Donna Sundblad 3 months ago from Georgia

      Sam if your bird is bleeding any amount you need to take him to an avian vet. If you don't know of a vet nearby you can try applying styptic powder or another cauterizing agent like cornstarch, flour by packing it onto the bleeding area but be very careful not to get it in the nostrils. I would recommend you still seek out a veterinarian for help.

    • profile image

      Sam 3 months ago

      Please help me.

      My one bird has got hurt when the other one was hurting him.

      He got hurt near his nose above his beak and it's bleeding.

      So please fast help me out!!!

    • Donna Sundblad profile image
      Author

      Donna Sundblad 6 years ago from Georgia

      Hi Kids, That's another good question and I plan to write a hub on this subject as well. A healthy length for your birds nails will allow them to perch properly. How long they should be will depend on the size of the bird of course. To trim them, you clip off the very tip and have to be careful not to cut too much or you may hit the quick...the blood source. It can be scary to the bird, so I recommend wrapping them in a towel and letting them hold the towel with one foot while you work on the other. Let me know if that answers your question.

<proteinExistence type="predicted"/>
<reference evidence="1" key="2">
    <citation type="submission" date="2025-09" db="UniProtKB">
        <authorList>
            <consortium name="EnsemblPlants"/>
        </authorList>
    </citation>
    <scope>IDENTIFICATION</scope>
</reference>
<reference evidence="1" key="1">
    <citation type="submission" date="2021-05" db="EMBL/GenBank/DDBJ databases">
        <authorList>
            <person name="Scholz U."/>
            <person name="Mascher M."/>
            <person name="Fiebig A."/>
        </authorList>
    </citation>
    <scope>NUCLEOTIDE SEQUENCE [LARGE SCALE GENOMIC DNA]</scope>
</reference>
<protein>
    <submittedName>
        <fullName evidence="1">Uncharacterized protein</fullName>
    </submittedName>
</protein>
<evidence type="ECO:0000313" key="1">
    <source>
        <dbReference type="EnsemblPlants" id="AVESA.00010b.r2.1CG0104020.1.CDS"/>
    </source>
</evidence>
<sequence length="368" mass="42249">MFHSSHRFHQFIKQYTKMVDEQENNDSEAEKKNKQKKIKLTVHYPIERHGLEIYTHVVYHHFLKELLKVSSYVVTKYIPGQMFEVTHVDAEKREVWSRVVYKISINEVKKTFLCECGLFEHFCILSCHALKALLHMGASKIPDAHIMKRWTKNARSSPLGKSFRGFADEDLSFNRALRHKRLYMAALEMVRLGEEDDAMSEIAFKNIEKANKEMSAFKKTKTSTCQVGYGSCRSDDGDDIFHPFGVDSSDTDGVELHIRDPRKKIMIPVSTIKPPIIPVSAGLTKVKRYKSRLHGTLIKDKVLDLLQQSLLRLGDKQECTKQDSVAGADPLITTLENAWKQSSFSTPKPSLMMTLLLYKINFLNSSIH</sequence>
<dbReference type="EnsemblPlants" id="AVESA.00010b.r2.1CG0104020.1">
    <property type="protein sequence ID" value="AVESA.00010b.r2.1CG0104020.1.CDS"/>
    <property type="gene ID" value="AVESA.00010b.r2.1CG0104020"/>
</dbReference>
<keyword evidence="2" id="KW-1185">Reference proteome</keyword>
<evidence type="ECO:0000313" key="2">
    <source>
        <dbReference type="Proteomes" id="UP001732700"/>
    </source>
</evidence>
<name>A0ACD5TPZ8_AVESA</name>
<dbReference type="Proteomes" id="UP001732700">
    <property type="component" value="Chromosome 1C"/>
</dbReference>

• kids-toy-box profile image

      kids-toy-box 6 years ago

      Thanks for the answer...one more question I have not clipped our budgies nails! He is now one year old! how often should the nails be clipped and how short should they be?

    • Donna Sundblad profile image
      Author

      Donna Sundblad 6 years ago from Georgia

      Thanks roc6. My blue-front Amazon, Neelix, doesn't like to get his wings clipped. He hates getting his nails clipped even more, but as soon as it is over he's a happy camper asking to "step up." If he sees a bug or some "unknown" thing it scares him, so it is best not to take the chance. Birds reared indoors can get frightened if they get outside and fly for a couple of miles before they settle down. By that time, they are lost.